Blacks @ Dartmouth 1775 to 1950

African Americans @ Dartmouth College 1775-1950

James Major Colson, Jr.

Dartmouth College
Class of 1883 (A.M.) Phi Beta Kappa
Born
Oct 15, 1855, Petersburg, VA
Died
May 22, 1909, Petersburg, VA
School Dartmouth College Class 1883
Born Oct 15, 1855, Petersburg, VA Degree A.M. (Phi Beta Kappa)
Died May 22, 1909, Petersburg, VA

Career summary

Educator and civic worker in Virginia

Quotes from biographical sources

James Major Colson died in Petersburg, Va., May 22, 1909, from a complication of diseases. He was born in Petersburg, Oct. 15, 1855, his parents being James Major and Fannie M. ( Bolling ) Colson. After attending the public schools of his native city, he completed his preparation for College at the high school of Middleboro, Mass. His work in College entitled him to membership in Phi Beta Kappa.

After graduation he returned to Petersburg, and found employment as clerk in the office of the collector of customs. This position he surrendered in November to take the chair of science in the Virginia Normal and Collegiate Institute, at Petersburg. He remained there for twenty-one years, when he resigned to accept the principalship of the John A. Dix Industrial School, at Dinwiddie, about fifteen miles from his native home. He was married February 3, 1886, to Miss Kate D. Hill of Petersburg, whose parents were John H. and Rosetta (McCray) Hill. She survives him, with three sons and two daughters. One of their children is a teacher in St. Augustine's School, Raleigh, N. C, and another in Hampton Institute, Hampton, Va.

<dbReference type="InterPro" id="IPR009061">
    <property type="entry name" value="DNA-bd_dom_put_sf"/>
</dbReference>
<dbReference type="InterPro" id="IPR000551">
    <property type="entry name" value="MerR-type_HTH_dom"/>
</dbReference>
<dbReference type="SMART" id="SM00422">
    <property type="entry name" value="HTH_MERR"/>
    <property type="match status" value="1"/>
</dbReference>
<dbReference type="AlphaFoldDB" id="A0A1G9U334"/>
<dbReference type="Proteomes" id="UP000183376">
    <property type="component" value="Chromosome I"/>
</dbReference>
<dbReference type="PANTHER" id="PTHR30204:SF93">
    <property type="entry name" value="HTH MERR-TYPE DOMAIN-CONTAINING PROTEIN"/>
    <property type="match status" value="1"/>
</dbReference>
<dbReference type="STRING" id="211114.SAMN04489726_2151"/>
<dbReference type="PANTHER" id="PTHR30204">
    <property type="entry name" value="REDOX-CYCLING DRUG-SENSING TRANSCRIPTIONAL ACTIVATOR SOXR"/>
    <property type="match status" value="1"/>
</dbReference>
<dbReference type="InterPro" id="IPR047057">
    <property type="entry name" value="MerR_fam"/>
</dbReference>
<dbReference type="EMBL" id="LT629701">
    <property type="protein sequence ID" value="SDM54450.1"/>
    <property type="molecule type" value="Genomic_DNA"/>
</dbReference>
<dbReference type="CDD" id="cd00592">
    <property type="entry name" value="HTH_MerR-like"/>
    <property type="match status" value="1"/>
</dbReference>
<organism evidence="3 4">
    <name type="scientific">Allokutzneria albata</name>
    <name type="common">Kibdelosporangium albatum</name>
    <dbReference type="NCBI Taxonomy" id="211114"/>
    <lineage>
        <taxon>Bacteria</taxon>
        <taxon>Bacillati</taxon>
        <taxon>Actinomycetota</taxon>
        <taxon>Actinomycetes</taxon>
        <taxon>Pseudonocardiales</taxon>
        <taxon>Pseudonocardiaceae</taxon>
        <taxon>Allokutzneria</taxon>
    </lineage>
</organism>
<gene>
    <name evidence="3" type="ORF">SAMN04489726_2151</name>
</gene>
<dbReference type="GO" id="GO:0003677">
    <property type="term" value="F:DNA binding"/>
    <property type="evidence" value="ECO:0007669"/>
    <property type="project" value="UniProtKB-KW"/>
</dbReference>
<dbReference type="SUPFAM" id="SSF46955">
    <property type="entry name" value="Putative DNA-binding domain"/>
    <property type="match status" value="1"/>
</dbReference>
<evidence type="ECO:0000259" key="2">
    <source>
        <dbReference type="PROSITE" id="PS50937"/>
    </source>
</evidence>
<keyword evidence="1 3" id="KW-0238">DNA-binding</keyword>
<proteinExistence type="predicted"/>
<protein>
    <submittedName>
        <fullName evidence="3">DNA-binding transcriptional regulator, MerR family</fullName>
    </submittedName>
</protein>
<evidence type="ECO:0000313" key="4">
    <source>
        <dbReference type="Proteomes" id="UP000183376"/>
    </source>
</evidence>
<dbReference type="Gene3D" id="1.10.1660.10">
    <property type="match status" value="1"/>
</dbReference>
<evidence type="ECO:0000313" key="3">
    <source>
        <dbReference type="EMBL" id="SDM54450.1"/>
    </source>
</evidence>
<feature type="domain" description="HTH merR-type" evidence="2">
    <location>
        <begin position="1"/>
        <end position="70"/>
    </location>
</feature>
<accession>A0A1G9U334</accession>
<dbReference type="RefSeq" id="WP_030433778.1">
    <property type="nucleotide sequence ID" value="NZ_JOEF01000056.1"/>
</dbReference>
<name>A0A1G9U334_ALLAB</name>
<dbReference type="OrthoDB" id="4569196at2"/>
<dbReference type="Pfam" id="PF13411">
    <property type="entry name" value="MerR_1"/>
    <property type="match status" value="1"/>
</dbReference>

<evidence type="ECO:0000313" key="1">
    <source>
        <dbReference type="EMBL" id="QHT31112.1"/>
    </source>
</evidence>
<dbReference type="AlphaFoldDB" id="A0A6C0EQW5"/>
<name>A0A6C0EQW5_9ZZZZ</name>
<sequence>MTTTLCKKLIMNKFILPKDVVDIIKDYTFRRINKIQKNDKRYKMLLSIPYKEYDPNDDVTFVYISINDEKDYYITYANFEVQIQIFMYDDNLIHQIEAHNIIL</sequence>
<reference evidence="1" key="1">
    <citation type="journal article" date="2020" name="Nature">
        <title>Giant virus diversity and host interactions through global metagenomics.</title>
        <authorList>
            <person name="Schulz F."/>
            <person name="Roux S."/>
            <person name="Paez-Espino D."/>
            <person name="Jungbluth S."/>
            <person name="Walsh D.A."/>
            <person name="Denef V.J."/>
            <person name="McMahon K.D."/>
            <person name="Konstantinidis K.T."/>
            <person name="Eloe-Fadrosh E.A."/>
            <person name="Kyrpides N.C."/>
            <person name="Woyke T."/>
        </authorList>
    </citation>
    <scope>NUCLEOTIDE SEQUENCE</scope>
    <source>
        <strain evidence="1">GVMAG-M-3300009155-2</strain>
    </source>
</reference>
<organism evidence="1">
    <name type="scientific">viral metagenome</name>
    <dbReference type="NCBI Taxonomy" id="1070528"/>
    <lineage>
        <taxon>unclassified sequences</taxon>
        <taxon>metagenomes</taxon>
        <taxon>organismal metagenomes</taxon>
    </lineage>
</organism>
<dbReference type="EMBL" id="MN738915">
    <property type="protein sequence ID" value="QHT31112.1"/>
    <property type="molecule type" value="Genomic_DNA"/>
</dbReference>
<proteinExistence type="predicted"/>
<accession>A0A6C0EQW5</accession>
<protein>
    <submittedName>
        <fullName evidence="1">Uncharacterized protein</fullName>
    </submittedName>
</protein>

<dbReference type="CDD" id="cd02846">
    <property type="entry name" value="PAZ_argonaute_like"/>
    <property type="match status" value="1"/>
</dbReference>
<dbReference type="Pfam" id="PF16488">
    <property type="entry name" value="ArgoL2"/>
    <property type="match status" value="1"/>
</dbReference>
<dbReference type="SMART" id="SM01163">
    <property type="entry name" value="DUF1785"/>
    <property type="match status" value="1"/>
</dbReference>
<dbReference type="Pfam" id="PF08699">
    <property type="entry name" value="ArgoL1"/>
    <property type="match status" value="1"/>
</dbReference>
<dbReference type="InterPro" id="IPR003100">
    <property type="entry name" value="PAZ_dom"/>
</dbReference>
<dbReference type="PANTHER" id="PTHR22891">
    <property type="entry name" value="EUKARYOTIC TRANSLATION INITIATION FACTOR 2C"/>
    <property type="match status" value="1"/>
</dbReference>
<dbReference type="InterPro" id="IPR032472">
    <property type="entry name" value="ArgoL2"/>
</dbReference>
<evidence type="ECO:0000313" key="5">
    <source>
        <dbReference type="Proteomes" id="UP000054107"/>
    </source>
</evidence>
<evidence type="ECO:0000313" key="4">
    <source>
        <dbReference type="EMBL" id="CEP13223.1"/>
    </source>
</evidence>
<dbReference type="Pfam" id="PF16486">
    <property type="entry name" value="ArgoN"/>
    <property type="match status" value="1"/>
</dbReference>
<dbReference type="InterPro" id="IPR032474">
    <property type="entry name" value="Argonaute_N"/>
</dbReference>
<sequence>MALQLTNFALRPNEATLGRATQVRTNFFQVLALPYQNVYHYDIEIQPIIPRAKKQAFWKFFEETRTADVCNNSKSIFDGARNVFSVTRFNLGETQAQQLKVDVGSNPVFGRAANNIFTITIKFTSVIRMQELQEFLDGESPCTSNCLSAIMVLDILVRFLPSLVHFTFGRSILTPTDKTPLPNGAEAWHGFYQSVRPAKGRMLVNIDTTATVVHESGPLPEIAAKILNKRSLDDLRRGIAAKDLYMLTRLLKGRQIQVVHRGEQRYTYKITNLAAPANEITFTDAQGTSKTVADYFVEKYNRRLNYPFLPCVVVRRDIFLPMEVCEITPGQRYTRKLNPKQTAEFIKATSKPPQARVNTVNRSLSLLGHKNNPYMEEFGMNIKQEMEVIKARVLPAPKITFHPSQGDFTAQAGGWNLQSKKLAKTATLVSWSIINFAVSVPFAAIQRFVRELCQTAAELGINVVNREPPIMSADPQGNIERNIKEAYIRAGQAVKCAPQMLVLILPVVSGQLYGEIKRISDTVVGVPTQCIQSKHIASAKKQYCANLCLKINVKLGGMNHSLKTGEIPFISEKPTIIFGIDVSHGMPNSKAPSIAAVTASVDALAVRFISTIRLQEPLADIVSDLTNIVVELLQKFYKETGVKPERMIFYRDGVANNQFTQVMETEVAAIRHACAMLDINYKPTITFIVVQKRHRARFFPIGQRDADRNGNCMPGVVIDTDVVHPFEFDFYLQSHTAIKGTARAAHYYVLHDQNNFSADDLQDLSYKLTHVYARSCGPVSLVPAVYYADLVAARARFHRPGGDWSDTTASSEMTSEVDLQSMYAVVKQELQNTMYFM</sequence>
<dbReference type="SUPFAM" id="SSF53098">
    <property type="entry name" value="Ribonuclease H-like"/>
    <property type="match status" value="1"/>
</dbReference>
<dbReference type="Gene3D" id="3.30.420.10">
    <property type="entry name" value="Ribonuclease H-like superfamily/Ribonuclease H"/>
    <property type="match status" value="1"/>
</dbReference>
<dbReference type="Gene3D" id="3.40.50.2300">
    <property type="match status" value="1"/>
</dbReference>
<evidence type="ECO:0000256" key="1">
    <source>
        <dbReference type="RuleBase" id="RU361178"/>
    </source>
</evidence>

We take the following from the Petersburg Daily Index-Appeal: "Perhaps no man of his race was more widely or favorably known in this vicinity. He was the first secretary and founder of the Colored Y. M. C. A. of this city, and he 'spent and was spent' in its service. No man had a higher conception of duty, and no man was more earnest or energetic in prosecuting the work his hands found to do. He has been in charge of his present work about five years, and although the school changed hands last year, the new management insisted on his remaining at the helm. This was his life-work, and he literally died at the post of duty. He has been for some years, and was at the time of his death, a member of the St. Stephen's Protestant Episcopal church of this city."


Class Notes. (Jun 1909). Dartmouth Alumni Magazine, 1(9), 319.

Other source(s)

  1. Titcomb, Caldwell. (2001). The Earliest Black Members of Phi Beta Kappa. The Journal of Blacks in Higher Education, 33, 92-101. doi:10.2307/2678933
  2. The Colson Family. (1946). Negro History Bulletin, 10(1), 3-9, 20-21.
  3. The Colson-Hill Family Papers, Accession #1965-13 , Special Collections and Archives, Johnston Memorial Library, Virginia State University, Petersburg, VA. Retrieved from http://ead.lib.virginia.edu/vivaxtf/view?docId=vsu/vipets00050.xml